Correct spelling and pronouncing of English words are very hard because words are not spelled as they sound. This is due in part to the eclectic nature of English and its readiness to accept loan words from other languages. This is also due in part to the age of the language. Over time, the pronunciations of words change, and it is often difficult for a writing system to keep up. But for the most part, British intellectuals intentionally made spelling difficult in order to use language as an instrument of class stratification. The gulf between the educated and uneducated classes was deliberately widened by tying spelling to forms that were historic rather than phonetic.
As an American, I find this intolerable. We want to eliminate the gulf between the educated classes and the uneducated classes by means of universal literacy. The difficulty of spelling lies in direct opposition to our goal.
The problems with spelling are intensified by the new role of English as an International Language. English is the language of commerce, law, science, technology, and entertainment. Much of the world is now learning English, a process made unnecessarily difficult by the difficulty of spelling.
I think this is a good time to look again at Spelling Reform. Spelling Reform is a lot of work, but much of the work can be done now by computers. Virtually all textual information is now stored in, is processed by, or is available to computers. Computer software can be developed that will significantly reduce the time and expense of Spelling Reform by providing automatic respelling services.
Spelling Reform is not a new idea. It has been going on for centuries. It is the process by which colour became color and through becomes thru.
I took a look at American English, at the sounds that we use when we speak, and at the letters that we have to spell with. I decided not to increase the basic set of 26 letters, and not to add accents or diacritical marks nor other special punctuation or signs. Those sorts of changes have a larger impact on keyboards, typing skills, sign machines, and sorting systems. The only change I am proposing is that words be spelled as they sound with the letters at hand.
In Nuspelynh, there are no silent letters. A letter is written into a word only if it produces a sound. In contrast, I determined that in the old spelling there are cases where all 26 letters can be silent. Nuspelynh uses the letters more efficiently, so words tend to be a little shorter. The first impression is a bit startling because the frequency of the letters is so different. Fortunately, you can get used to it very quickly.
What is spelled wxt, not what, because that is how most Americans pronounce it.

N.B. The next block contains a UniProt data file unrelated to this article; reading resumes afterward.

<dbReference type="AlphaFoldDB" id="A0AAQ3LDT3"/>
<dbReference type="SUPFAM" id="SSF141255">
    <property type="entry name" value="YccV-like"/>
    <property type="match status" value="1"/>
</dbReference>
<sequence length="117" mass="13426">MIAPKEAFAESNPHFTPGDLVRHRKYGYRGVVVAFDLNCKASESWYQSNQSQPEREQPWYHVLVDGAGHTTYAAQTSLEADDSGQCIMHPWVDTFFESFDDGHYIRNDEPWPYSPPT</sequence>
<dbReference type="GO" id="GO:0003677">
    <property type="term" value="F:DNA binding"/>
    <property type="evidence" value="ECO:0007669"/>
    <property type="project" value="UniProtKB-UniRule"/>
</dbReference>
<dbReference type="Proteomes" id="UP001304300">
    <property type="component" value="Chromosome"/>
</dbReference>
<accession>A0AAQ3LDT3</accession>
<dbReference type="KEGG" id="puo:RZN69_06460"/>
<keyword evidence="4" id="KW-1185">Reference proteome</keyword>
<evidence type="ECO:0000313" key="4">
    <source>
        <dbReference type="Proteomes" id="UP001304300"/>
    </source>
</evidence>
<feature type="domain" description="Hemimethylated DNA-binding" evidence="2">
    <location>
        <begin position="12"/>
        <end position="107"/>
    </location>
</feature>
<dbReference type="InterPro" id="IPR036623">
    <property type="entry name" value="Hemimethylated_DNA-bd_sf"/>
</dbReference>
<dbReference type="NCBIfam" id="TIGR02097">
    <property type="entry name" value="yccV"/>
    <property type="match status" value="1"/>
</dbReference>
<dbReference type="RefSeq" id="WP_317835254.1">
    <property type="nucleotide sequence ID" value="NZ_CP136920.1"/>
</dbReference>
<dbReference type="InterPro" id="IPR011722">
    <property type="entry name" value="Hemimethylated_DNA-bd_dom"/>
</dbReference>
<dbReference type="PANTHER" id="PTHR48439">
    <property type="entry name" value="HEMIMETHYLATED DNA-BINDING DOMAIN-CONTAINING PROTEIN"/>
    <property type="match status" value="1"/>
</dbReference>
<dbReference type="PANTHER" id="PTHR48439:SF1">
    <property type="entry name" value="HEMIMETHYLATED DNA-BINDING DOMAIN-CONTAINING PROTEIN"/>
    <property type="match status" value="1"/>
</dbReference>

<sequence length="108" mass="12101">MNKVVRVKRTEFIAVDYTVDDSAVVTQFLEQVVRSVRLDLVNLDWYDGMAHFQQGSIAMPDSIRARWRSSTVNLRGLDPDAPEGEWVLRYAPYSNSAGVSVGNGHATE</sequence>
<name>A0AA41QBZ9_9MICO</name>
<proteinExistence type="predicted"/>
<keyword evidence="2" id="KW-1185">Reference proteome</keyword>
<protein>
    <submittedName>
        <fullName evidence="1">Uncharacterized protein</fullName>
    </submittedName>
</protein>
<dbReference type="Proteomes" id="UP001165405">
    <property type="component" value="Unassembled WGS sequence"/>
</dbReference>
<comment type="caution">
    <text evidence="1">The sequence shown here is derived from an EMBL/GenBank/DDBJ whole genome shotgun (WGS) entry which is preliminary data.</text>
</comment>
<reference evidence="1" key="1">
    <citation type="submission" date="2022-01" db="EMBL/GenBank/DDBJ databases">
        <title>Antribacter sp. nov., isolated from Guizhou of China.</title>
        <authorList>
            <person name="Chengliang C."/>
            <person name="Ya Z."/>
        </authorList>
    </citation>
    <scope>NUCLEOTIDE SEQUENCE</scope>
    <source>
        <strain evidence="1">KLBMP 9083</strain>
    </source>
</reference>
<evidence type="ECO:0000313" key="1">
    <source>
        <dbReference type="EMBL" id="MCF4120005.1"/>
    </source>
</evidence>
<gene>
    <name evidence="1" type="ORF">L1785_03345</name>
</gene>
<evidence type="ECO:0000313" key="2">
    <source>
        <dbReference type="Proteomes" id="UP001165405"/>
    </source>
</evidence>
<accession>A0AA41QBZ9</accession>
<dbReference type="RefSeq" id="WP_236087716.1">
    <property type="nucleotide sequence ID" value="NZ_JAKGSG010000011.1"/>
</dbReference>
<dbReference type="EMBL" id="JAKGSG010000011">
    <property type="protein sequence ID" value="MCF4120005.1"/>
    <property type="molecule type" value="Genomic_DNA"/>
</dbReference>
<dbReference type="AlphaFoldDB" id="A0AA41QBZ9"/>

Doubled letters occur only when both letters are pronounced, so cattle becomes kctl, but cattail becomes kctteil.
Hyphens can be used to disambiguate letter pairs, so pothead becomes pat-hed, the hyphen indicating that the t and h are not pronounced as th. Snowy becomes sno-i. Naïve becomes nai-iv. Hyphens for splitting a word for text layout can be inserted anywhere in a word. If you break a word at a hyphen, then double the hyphen or replace it with an equal sign.
Contractions are spelled without an apostrophe ('), so can't becomes kcnt. Possessives are written without an apostrophe, so the dog's ball becomes dhx dagz bal. You no longer have to distinguish between its and it's. Both are spelled yts.
There are cases where a single old spelling word can become two or more Nuspelynh words. So record becomes rekxrd (noun) and rikord (verb). Bass becomes beis (music) and bcs (fish). Read becomes red (past) and rid (present). Present becomes pryzent (show) and prezynt (now, gift).
Words that sound the same are now spelled the same. So cue and queue both become kyhu. I'll, aisle, and isle all become ail. O, oh, and owe all become o. One and won both become wxn. Two, to, and too all become tu. Four, for, and fore all become for. Eight and ate both become eit. Write, right, rite, and wright all become rait. Plain and plane both become plein. Flower and flour both become flour.
Insignificant vowel differences are not distinguished. So caught and cot both become kat. Poor, pour, and pore all become por. Their, there, and they're all become ther.
The first person singular pronoun is not normally capitalized, so I becomes ai (as do eye and aye).
Many loan words (words adopted from other languages) are mispronounced in English because of the deficiencies of old spelling and not because they have incompatible spellings or contain sounds that are difficult for English speakers to pronounce. The transition to Nuspelynh gives us an opportunity to reconsider the pronunciation of such words. So visa could becomes visa, not viza, and potato could become potato instead of pxteito, and banana could become banana, not bencne.